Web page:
We might suspect that the entire press corp had taken a decision in committee from the way every major columnist agreed last week that Jack Layton had blown it.
"Over the top" was the consensus. One party leader accusing another of policies that ended in the death of homeless people? Shocking. Not the way we do things in Canada.
But most of what Layton, who has often visited memorials to homeless people who have died on the street, said about Paul Martin's record on affordable housing is absolutely true.
These are the facts. Paul Martin became minister of finance in 1993, and among the government's first cost-cutting actions was the killing of direct federal grants for the construction of new housing cooperatives and the cancellation of a program that since 1986 had provided a federal-provincial partnership for building non-profit housing.
After this wreckage, new social housing starts ceased everywhere but in NDP-governed Ontario.
Defenders of Martin's housing record now stress that the most serious damage to non-profit housing was really done earlier under the Conservatives. True, the Mulroney Tories did chip away at the level of funding for social housing. And so did Pierre Trudeau before them.
In fact, it was all downhill after the housing starts the federal NDP managed to push onto the Libs during the minority government of the early 70s.
Martin's crew keep repeating that their man fought the Mulroney Tories over their cuts to low-income housing. But when the Grits regained power, he conveniently had a change of heart.
With Martin guarding the national treasury, Ontario's NDP government was forced to fund housing starts on its own. When the provincial Tories took over in 1995, Premier Mike Harris was willing to pay substantial compensation fees to companies to stop projects that had been contracted under the Rae government. Had these programs continued, some 54,000 units for low-income families would have been built by 2001.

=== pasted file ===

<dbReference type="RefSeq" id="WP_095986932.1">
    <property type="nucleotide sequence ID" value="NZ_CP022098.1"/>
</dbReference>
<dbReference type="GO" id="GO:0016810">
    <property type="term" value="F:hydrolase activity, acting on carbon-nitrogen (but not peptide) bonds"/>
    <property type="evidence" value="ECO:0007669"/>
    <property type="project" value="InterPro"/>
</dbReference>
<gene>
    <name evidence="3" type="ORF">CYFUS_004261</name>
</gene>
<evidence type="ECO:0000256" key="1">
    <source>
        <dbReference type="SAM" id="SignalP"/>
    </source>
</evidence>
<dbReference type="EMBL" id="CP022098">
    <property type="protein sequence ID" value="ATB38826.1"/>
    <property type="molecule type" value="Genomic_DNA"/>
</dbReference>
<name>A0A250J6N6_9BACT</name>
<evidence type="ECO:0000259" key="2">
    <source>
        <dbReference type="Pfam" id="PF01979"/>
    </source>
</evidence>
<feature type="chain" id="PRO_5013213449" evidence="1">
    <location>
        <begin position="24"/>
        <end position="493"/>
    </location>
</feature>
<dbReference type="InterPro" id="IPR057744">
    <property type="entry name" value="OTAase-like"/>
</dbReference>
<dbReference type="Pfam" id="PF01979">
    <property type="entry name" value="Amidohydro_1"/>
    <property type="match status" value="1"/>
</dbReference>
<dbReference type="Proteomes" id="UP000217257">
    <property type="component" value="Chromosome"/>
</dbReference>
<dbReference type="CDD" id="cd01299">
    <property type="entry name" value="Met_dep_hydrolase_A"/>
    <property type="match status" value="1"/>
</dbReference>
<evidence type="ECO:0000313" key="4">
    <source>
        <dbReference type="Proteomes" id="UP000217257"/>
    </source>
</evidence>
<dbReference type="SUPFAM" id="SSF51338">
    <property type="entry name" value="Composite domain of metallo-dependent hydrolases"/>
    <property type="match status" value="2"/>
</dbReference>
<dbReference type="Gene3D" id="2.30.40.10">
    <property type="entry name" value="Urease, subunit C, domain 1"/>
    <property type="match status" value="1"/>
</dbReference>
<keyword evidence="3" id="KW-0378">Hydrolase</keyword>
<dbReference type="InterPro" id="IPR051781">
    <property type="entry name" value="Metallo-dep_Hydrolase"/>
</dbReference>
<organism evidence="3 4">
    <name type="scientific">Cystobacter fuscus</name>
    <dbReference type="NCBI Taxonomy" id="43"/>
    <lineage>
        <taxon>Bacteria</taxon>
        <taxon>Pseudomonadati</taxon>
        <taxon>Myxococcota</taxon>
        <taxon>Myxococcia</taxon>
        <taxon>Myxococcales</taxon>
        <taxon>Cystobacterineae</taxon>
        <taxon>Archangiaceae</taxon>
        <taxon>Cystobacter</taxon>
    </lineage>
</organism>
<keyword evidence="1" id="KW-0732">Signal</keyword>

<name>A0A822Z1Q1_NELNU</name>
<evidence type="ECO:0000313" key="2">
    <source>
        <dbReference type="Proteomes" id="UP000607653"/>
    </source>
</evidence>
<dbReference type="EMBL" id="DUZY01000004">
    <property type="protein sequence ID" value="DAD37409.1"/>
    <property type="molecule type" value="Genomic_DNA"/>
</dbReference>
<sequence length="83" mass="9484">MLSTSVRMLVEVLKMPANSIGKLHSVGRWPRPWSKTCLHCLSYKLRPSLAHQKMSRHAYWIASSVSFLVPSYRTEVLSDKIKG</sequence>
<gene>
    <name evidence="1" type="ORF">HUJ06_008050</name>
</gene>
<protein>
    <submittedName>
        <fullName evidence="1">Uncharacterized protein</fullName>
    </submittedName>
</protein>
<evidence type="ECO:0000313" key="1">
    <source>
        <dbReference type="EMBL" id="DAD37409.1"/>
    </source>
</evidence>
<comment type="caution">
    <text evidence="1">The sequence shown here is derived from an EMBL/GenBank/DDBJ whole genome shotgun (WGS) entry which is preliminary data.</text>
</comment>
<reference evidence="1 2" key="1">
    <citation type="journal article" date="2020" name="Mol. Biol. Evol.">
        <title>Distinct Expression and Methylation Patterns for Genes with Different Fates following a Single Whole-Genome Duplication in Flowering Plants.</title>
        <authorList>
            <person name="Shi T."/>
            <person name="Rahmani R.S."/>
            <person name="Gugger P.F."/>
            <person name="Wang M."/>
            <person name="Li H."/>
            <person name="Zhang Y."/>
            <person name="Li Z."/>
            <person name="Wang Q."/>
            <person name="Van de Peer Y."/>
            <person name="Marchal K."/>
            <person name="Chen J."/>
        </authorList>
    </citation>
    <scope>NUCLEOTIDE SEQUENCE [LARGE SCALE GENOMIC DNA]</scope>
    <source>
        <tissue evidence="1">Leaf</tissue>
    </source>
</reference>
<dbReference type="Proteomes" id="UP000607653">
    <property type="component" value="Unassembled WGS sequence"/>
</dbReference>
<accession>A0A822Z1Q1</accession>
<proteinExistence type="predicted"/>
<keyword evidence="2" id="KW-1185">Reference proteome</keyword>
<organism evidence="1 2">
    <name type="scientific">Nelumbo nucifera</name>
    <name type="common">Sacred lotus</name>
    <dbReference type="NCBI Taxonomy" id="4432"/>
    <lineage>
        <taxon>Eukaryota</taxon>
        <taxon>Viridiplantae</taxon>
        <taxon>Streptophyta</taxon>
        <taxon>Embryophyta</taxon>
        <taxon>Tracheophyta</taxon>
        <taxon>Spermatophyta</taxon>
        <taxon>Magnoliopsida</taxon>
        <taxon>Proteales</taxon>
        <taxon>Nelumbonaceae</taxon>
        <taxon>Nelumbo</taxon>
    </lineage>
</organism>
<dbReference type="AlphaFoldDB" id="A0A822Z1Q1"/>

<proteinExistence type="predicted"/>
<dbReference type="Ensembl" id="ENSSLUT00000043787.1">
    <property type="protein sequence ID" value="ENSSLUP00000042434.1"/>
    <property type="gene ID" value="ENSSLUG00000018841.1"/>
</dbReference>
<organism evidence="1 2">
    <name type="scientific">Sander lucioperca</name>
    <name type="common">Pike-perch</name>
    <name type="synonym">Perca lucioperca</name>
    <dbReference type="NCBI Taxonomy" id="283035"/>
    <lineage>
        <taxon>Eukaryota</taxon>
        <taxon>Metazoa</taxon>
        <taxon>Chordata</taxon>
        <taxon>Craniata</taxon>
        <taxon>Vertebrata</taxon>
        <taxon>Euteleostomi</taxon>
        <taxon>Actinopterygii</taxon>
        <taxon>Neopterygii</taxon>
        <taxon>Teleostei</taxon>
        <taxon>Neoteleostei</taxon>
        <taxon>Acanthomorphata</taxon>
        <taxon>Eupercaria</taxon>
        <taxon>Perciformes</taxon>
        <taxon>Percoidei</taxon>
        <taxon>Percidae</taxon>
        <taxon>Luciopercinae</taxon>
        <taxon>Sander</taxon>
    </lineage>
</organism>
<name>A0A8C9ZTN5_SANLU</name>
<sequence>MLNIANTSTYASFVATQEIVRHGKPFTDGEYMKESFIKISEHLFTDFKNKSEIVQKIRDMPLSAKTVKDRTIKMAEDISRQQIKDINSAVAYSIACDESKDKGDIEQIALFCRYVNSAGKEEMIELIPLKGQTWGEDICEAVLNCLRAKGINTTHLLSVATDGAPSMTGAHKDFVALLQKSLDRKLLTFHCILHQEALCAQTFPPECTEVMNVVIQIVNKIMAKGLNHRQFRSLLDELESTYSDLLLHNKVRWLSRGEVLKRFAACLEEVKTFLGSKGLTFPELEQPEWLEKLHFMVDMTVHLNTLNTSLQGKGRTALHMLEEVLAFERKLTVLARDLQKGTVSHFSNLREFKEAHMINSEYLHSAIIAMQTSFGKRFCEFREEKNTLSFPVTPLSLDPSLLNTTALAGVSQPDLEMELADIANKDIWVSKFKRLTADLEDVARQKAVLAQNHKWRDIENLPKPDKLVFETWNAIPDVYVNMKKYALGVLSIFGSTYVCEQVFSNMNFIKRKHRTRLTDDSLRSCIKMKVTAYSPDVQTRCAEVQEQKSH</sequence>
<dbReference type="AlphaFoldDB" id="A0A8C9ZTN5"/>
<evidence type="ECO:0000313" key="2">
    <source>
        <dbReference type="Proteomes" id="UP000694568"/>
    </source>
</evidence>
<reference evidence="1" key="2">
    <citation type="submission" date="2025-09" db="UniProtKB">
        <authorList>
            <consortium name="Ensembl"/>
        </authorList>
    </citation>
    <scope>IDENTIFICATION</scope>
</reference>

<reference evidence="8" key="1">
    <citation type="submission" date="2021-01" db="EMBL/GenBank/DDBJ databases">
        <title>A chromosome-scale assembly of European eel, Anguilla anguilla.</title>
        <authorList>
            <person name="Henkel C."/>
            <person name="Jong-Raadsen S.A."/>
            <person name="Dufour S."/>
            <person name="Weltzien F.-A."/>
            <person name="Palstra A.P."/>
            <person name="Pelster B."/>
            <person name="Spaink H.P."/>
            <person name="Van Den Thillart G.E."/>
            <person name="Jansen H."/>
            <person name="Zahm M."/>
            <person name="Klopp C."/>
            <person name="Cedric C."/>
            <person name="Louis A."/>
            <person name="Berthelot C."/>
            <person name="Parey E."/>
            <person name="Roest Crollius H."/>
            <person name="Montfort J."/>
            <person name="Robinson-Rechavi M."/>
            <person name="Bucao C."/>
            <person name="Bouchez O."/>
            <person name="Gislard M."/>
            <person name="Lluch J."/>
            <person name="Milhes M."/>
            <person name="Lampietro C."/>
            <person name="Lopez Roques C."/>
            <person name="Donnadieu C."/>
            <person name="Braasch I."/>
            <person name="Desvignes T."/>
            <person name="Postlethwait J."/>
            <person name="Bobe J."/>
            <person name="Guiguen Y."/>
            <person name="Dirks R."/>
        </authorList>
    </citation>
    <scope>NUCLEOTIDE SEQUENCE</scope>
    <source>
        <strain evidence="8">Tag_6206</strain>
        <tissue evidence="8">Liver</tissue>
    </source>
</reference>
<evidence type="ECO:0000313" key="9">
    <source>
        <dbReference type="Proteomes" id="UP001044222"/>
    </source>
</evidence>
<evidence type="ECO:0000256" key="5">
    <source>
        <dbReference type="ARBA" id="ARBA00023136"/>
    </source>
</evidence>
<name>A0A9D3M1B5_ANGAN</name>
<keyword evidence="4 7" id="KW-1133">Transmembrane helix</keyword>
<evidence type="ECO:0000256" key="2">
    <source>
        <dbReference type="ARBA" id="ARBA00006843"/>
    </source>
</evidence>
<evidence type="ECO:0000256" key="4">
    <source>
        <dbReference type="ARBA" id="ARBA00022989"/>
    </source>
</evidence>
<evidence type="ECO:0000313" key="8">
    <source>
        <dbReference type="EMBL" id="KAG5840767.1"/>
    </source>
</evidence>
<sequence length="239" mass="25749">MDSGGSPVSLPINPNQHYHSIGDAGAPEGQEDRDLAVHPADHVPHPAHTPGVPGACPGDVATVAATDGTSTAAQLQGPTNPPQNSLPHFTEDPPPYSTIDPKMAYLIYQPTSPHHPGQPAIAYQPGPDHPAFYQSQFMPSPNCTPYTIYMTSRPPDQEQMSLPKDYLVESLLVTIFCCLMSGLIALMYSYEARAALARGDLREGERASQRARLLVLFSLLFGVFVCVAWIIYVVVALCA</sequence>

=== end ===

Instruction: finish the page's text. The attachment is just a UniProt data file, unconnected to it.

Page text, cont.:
Martin's people like to say the Liberals have moved to redeem themselves. Yes, in 2001 they offered a program of a billion dollars over five years to build - but only if the provinces matched the funds. In Ontario, the Tories didn't agree to sign on until 2002, just a month before Martin was edged out of the finance ministry.
Conveniently, the Libs charge that it was the provincial Tories who stonewalled on the issue. But some perspective is in order: the feds hold the purse strings and, as their earlier co-op housing initiatives show, they can build on their own if they have the will to.
The fact is that the three-year-old federal-provincial framework has so far produced not one new low-income unit in Ontario. Will it in the future? Will Martin's promise of some $122 million to Ontario really materialize? Of course, if the PM had delayed the election and allowed a normal four-year interval, we would have been able to judge. Right now, all we have are claims and promises.
And that's precisely Layton's point. Martin has a record. He's expressed himself on the affordable housing issue via his hold on the public cheque-book. As prez of the Federation of Canadian Municipalities, Layton spent much of his time lobbying the powerful pol to reverse the 1993 cuts.
The media, in its one-breath condemnation of Layton, maddeningly ignored not only his long experience with Martin but also the extensive documentation of the relationship between homelessness and death in a coroner's report on the death of Drina Joubert in Toronto in 1986.
The war on the poor may have been launched by Martin and Harris, but the media conglomerates now pillorying Jack Layton are responsible for its continuation.
John Bacher is the author of Keeping To The Marketplace: The Evolution Of Canadian Housing Policy.